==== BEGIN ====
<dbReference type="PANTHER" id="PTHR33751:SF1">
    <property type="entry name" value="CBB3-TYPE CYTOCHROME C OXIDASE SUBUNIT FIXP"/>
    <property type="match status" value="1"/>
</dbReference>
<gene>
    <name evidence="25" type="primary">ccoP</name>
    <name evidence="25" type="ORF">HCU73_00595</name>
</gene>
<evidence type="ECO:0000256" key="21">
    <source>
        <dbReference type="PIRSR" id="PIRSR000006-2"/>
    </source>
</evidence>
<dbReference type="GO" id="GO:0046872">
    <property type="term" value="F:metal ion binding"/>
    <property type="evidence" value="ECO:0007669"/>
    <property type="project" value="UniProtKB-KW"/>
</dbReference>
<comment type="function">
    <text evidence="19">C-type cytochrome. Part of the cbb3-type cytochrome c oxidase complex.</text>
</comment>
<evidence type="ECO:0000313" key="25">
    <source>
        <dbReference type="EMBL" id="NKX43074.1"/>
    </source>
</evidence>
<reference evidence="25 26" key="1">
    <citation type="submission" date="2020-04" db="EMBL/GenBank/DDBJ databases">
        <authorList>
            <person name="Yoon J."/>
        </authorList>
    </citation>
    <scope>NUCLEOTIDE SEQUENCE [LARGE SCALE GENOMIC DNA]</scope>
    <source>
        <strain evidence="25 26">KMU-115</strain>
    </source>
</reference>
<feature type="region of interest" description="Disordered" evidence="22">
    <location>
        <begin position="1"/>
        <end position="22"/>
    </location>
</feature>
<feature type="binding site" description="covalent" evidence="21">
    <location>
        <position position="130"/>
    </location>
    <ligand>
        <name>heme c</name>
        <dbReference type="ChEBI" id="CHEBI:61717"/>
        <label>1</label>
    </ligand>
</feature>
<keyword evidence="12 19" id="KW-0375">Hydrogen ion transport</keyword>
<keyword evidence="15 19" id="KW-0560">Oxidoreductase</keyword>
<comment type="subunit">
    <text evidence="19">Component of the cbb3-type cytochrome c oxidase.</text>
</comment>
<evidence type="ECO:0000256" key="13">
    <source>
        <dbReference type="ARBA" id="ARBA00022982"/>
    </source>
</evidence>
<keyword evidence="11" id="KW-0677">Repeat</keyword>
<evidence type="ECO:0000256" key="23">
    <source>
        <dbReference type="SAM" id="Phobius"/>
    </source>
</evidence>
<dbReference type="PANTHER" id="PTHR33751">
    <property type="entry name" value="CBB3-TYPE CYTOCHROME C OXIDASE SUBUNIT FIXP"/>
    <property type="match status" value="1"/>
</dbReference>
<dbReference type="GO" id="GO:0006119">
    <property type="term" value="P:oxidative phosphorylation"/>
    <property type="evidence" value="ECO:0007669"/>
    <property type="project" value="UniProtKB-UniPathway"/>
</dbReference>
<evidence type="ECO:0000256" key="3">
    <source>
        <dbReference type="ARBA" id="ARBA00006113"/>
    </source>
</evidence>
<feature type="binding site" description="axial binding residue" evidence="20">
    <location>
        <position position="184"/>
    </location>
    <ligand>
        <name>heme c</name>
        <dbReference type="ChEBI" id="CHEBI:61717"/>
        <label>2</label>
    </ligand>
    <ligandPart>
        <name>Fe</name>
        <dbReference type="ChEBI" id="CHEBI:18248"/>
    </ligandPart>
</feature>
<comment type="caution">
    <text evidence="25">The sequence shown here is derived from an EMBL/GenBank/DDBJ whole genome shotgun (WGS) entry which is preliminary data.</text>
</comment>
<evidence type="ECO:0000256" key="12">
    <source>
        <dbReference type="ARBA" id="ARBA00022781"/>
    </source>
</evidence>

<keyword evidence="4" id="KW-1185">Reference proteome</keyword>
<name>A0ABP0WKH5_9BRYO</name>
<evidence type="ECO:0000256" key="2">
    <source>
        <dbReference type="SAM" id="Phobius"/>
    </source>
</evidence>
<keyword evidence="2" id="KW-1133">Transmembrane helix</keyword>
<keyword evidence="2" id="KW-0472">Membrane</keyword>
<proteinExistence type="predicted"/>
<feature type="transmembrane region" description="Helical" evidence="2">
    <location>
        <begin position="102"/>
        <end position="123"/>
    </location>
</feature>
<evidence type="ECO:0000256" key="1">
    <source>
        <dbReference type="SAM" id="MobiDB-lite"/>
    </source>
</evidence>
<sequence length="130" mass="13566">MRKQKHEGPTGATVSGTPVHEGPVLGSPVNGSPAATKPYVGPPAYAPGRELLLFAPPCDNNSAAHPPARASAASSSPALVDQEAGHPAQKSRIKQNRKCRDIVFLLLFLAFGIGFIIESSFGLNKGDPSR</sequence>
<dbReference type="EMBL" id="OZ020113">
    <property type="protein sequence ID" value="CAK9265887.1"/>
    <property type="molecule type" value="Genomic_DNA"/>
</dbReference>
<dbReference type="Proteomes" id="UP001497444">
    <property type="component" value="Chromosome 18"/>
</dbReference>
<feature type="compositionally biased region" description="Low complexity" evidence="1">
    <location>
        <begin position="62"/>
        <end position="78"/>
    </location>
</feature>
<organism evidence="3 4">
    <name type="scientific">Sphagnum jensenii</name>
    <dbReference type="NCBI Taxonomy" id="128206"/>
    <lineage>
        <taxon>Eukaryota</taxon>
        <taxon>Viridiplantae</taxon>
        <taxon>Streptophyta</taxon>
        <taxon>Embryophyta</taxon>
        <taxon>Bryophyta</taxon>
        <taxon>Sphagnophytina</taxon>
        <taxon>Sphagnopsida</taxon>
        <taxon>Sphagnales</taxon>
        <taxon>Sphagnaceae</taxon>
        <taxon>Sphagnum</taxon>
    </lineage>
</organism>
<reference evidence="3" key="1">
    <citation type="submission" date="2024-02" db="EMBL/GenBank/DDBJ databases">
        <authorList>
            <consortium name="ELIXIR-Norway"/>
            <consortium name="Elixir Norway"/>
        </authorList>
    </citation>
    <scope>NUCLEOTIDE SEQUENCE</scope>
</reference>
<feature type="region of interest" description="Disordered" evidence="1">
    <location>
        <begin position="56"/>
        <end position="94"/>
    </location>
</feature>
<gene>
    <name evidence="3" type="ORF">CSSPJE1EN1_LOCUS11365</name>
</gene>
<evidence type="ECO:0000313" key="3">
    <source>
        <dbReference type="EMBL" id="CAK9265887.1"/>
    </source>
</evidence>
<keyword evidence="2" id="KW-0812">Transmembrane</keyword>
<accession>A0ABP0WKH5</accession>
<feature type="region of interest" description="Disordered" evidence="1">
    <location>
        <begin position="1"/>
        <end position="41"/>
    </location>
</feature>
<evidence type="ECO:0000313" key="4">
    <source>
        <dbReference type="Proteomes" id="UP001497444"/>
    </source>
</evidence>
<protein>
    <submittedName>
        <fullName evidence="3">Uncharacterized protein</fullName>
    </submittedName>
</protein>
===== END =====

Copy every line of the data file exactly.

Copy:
<dbReference type="PANTHER" id="PTHR33751:SF1">
    <property type="entry name" value="CBB3-TYPE CYTOCHROME C OXIDASE SUBUNIT FIXP"/>
    <property type="match status" value="1"/>
</dbReference>
<gene>
    <name evidence="25" type="primary">ccoP</name>
    <name evidence="25" type="ORF">HCU73_00595</name>
</gene>
<evidence type="ECO:0000256" key="21">
    <source>
        <dbReference type="PIRSR" id="PIRSR000006-2"/>
    </source>
</evidence>
<dbReference type="GO" id="GO:0046872">
    <property type="term" value="F:metal ion binding"/>
    <property type="evidence" value="ECO:0007669"/>
    <property type="project" value="UniProtKB-KW"/>
</dbReference>
<comment type="function">
    <text evidence="19">C-type cytochrome. Part of the cbb3-type cytochrome c oxidase complex.</text>
</comment>
<evidence type="ECO:0000313" key="25">
    <source>
        <dbReference type="EMBL" id="NKX43074.1"/>
    </source>
</evidence>
<reference evidence="25 26" key="1">
    <citation type="submission" date="2020-04" db="EMBL/GenBank/DDBJ databases">
        <authorList>
            <person name="Yoon J."/>
        </authorList>
    </citation>
    <scope>NUCLEOTIDE SEQUENCE [LARGE SCALE GENOMIC DNA]</scope>
    <source>
        <strain evidence="25 26">KMU-115</strain>
    </source>
</reference>
<feature type="region of interest" description="Disordered" evidence="22">
    <location>
        <begin position="1"/>
        <end position="22"/>
    </location>
</feature>
<feature type="binding site" description="covalent" evidence="21">
    <location>
        <position position="130"/>
    </location>
    <ligand>
        <name>heme c</name>
        <dbReference type="ChEBI" id="CHEBI:61717"/>
        <label>1</label>
    </ligand>
</feature>
<keyword evidence="12 19" id="KW-0375">Hydrogen ion transport</keyword>
<keyword evidence="15 19" id="KW-0560">Oxidoreductase</keyword>
<comment type="subunit">
    <text evidence="19">Component of the cbb3-type cytochrome c oxidase.</text>
</comment>
<evidence type="ECO:0000256" key="13">
    <source>
        <dbReference type="ARBA" id="ARBA00022982"/>
    </source>
</evidence>
<keyword evidence="11" id="KW-0677">Repeat</keyword>
<evidence type="ECO:0000256" key="23">
    <source>
        <dbReference type="SAM" id="Phobius"/>
    </source>
</evidence>
<dbReference type="PANTHER" id="PTHR33751">
    <property type="entry name" value="CBB3-TYPE CYTOCHROME C OXIDASE SUBUNIT FIXP"/>
    <property type="match status" value="1"/>
</dbReference>
<dbReference type="GO" id="GO:0006119">
    <property type="term" value="P:oxidative phosphorylation"/>
    <property type="evidence" value="ECO:0007669"/>
    <property type="project" value="UniProtKB-UniPathway"/>
</dbReference>
<evidence type="ECO:0000256" key="3">
    <source>
        <dbReference type="ARBA" id="ARBA00006113"/>
    </source>
</evidence>
<feature type="binding site" description="axial binding residue" evidence="20">
    <location>
        <position position="184"/>
    </location>
    <ligand>
        <name>heme c</name>
        <dbReference type="ChEBI" id="CHEBI:61717"/>
        <label>2</label>
    </ligand>
    <ligandPart>
        <name>Fe</name>
        <dbReference type="ChEBI" id="CHEBI:18248"/>
    </ligandPart>
</feature>
<comment type="caution">
    <text evidence="25">The sequence shown here is derived from an EMBL/GenBank/DDBJ whole genome shotgun (WGS) entry which is preliminary data.</text>
</comment>
<evidence type="ECO:0000256" key="12">
    <source>
        <dbReference type="ARBA" id="ARBA00022781"/>
    </source>
</evidence>

<keyword evidence="4" id="KW-1185">Reference proteome</keyword>
<name>A0ABP0WKH5_9BRYO</name>
<evidence type="ECO:0000256" key="2">
    <source>
        <dbReference type="SAM" id="Phobius"/>
    </source>
</evidence>
<keyword evidence="2" id="KW-1133">Transmembrane helix</keyword>
<keyword evidence="2" id="KW-0472">Membrane</keyword>
<proteinExistence type="predicted"/>
<feature type="transmembrane region" description="Helical" evidence="2">
    <location>
        <begin position="102"/>
        <end position="123"/>
    </location>
</feature>
<evidence type="ECO:0000256" key="1">
    <source>
        <dbReference type="SAM" id="MobiDB-lite"/>
    </source>
</evidence>
<sequence length="130" mass="13566">MRKQKHEGPTGATVSGTPVHEGPVLGSPVNGSPAATKPYVGPPAYAPGRELLLFAPPCDNNSAAHPPARASAASSSPALVDQEAGHPAQKSRIKQNRKCRDIVFLLLFLAFGIGFIIESSFGLNKGDPSR</sequence>
<dbReference type="EMBL" id="OZ020113">
    <property type="protein sequence ID" value="CAK9265887.1"/>
    <property type="molecule type" value="Genomic_DNA"/>
</dbReference>
<dbReference type="Proteomes" id="UP001497444">
    <property type="component" value="Chromosome 18"/>
</dbReference>
<feature type="compositionally biased region" description="Low complexity" evidence="1">
    <location>
        <begin position="62"/>
        <end position="78"/>
    </location>
</feature>
<organism evidence="3 4">
    <name type="scientific">Sphagnum jensenii</name>
    <dbReference type="NCBI Taxonomy" id="128206"/>
    <lineage>
        <taxon>Eukaryota</taxon>
        <taxon>Viridiplantae</taxon>
        <taxon>Streptophyta</taxon>
        <taxon>Embryophyta</taxon>
        <taxon>Bryophyta</taxon>
        <taxon>Sphagnophytina</taxon>
        <taxon>Sphagnopsida</taxon>
        <taxon>Sphagnales</taxon>
        <taxon>Sphagnaceae</taxon>
        <taxon>Sphagnum</taxon>
    </lineage>
</organism>
<reference evidence="3" key="1">
    <citation type="submission" date="2024-02" db="EMBL/GenBank/DDBJ databases">
        <authorList>
            <consortium name="ELIXIR-Norway"/>
            <consortium name="Elixir Norway"/>
        </authorList>
    </citation>
    <scope>NUCLEOTIDE SEQUENCE</scope>
</reference>
<feature type="region of interest" description="Disordered" evidence="1">
    <location>
        <begin position="56"/>
        <end position="94"/>
    </location>
</feature>
<gene>
    <name evidence="3" type="ORF">CSSPJE1EN1_LOCUS11365</name>
</gene>
<evidence type="ECO:0000313" key="3">
    <source>
        <dbReference type="EMBL" id="CAK9265887.1"/>
    </source>
</evidence>
<keyword evidence="2" id="KW-0812">Transmembrane</keyword>
<accession>A0ABP0WKH5</accession>
<feature type="region of interest" description="Disordered" evidence="1">
    <location>
        <begin position="1"/>
        <end position="41"/>
    </location>
</feature>
<evidence type="ECO:0000313" key="4">
    <source>
        <dbReference type="Proteomes" id="UP001497444"/>
    </source>
</evidence>
<protein>
    <submittedName>
        <fullName evidence="3">Uncharacterized protein</fullName>
    </submittedName>
</protein>